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Where the Elite Meet to Self-Destruct ? and, Occasionally, Paint: The Hamptons

Received Fictions and Other Persiflage

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Thursday, March 09, 2006

De Kooning's Bicycle: Artists and Writers in the Hamptons
Robert Long
Farrar, Strauss & Giroux

Reviewed by Lara Kristin Lentini

There is something quaint and appealing about the idea of poets working alongside scholars to contribute to the historical record, but if De Kooning's Bicycle is an illustration of what we might expect from such future intellectual cross-pollinations, then scribblers of verse and history alike should be made aware of the perils and rewards. Part history, part prose poem, with a couple of cozy gossip sessions thrown in, the book succeeds when its author describes the unique beauty of New York state's coastal edges, or when he discusses the recent past.

The Easthampton poet Robert Long begins his history in an earnest, straightforward mood, grounded by research and fueled by an endearing determination to begin at the beginning and proceed methodically from there. He details the region's early settlers, the brief infusion of wealth from the whaling industry, and the slow evolution of the Hamptons into the trendy beach retreat for Manhattanites that it remains today. He continues to mine the vein of facts and figures throughout intermittently, emphasizing that the area has long been a magnet for artists, writers, and other creative types.

But the poet in him soon takes hold, and the result is something like an unusually painstaking term paper written by a gifted but rather dreamy schoolboy. Historical artifacts lead to imaginative musings and detailed descriptions of imagined scenarios; descriptions of significant places, such as the Pollock-Krasner house and studio or Green River cemetery, where the remains of famous Hamptonians lie, include such lulling details as the chirp of cicadas or the quality of the sunlight.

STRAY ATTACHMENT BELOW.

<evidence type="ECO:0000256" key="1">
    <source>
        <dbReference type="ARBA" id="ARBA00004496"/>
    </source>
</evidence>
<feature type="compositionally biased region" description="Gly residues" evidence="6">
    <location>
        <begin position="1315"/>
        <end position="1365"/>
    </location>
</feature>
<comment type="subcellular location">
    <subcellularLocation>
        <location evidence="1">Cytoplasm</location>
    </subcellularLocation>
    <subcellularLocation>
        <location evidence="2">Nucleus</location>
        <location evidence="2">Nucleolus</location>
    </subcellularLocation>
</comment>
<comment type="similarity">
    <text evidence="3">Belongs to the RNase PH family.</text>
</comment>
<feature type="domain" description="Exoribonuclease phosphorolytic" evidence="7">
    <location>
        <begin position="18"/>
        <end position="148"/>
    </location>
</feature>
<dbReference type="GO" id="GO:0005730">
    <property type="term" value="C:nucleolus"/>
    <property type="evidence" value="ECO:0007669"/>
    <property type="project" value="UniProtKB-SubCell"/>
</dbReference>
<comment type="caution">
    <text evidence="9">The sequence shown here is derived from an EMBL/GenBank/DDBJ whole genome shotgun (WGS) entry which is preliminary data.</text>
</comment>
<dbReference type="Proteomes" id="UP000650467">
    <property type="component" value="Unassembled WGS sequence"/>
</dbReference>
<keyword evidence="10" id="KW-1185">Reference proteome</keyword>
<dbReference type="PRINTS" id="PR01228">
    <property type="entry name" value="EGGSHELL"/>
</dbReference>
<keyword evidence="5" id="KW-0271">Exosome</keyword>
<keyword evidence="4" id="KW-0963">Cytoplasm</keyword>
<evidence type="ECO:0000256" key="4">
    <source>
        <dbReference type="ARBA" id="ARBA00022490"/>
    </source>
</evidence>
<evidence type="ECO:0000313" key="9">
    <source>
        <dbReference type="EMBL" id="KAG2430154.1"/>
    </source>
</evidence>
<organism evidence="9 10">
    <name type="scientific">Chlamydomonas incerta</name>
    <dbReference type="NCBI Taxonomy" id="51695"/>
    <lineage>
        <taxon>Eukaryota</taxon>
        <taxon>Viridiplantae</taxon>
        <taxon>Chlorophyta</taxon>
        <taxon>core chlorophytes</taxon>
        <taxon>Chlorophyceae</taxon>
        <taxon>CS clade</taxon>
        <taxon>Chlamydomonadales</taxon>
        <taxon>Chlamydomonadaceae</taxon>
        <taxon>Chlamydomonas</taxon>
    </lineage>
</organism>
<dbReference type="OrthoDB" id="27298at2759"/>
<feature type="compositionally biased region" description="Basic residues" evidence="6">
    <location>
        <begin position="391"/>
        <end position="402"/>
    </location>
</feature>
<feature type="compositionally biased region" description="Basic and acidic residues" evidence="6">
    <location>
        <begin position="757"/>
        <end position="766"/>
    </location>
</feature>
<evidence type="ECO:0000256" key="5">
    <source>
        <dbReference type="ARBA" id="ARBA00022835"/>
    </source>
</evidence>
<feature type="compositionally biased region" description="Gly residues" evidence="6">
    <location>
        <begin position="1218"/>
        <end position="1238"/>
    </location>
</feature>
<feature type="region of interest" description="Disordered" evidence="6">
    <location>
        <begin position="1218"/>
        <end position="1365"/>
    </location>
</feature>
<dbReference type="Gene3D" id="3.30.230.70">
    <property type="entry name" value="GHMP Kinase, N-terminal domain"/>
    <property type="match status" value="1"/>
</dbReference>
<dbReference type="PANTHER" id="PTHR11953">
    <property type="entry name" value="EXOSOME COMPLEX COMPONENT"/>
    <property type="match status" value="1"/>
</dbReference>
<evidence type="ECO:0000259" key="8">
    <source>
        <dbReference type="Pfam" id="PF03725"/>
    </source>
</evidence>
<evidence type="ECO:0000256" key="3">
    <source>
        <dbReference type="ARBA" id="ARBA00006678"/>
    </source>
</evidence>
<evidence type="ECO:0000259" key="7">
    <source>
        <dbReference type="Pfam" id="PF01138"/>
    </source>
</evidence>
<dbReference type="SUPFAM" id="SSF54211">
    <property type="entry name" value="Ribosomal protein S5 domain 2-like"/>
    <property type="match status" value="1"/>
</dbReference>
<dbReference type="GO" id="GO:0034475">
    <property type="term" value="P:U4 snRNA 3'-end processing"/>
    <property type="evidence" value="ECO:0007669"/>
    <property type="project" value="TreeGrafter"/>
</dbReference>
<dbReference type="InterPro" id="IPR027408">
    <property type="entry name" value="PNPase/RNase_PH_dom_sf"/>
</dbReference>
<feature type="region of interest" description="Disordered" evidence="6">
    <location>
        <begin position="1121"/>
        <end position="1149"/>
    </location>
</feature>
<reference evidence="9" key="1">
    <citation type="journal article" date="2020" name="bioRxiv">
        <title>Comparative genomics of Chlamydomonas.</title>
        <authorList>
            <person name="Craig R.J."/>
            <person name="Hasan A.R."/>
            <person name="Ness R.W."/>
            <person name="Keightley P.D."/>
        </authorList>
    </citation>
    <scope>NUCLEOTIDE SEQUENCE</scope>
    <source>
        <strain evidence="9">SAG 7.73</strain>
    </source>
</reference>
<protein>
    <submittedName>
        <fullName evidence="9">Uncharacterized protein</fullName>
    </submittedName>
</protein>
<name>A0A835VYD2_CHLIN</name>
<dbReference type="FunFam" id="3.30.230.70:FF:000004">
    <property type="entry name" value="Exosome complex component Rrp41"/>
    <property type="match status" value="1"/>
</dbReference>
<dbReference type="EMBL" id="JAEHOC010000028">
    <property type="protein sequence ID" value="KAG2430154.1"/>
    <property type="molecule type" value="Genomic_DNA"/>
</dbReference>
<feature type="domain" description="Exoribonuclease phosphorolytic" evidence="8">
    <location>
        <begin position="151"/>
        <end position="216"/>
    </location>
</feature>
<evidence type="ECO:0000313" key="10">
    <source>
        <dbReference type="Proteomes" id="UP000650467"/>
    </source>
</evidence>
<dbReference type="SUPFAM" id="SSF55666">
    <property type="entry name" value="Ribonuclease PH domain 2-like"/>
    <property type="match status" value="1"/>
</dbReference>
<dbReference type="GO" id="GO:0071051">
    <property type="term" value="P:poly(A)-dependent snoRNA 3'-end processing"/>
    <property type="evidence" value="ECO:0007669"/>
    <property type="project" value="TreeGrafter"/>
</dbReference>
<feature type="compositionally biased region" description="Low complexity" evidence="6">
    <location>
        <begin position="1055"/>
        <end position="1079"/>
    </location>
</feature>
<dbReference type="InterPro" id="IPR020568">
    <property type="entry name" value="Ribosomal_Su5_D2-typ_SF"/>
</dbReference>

The muse first calls him during his description of the first wave of artists to colonize the area, during the last years of the nineteenth century. In the midst of describing the portrait painter William Merrit Chase's art school in Shinnecock, Long takes a look at Chase's paintings and finds himself narrating imagined scenes from Chase's life: ?He folded his newspaper and crossed to the window, where a pale cloudless sky stretched over the heather toward the sea. The near-fall air smelled pleasantly of leaves?? He invents banal dialogue between Chase and his sitters: ?Dorothy, please hold still while I paint your bonnet.? It's reminiscent of Edmund Morris's approach to biography: the inventiveness and refusal to be held captive by facts that, applied judiciously, made The Rise of Theodore Roosevelt a vivid read, but, taken too far, made Dutch disorienting and bizarre.

But Long's artistic flourishes aren't always a liability. His descriptive passages are lovely; combined with his intimate familiarity with the area, they result in the shiver of recognition that the best poetry can produce. Perhaps it's not surprising that in a book about the Hamptons, home to celebrities of every stripe, the author's occasional detour into gossip also fascinates. From glimpses of the Pollock-Krasner dirty laundry to an account of the apparently very competitive sport of vying for a plot in the famous Green River cemetery, we are treated to an insider's view of a unique community where major players in the cultural life of America went to the beach.


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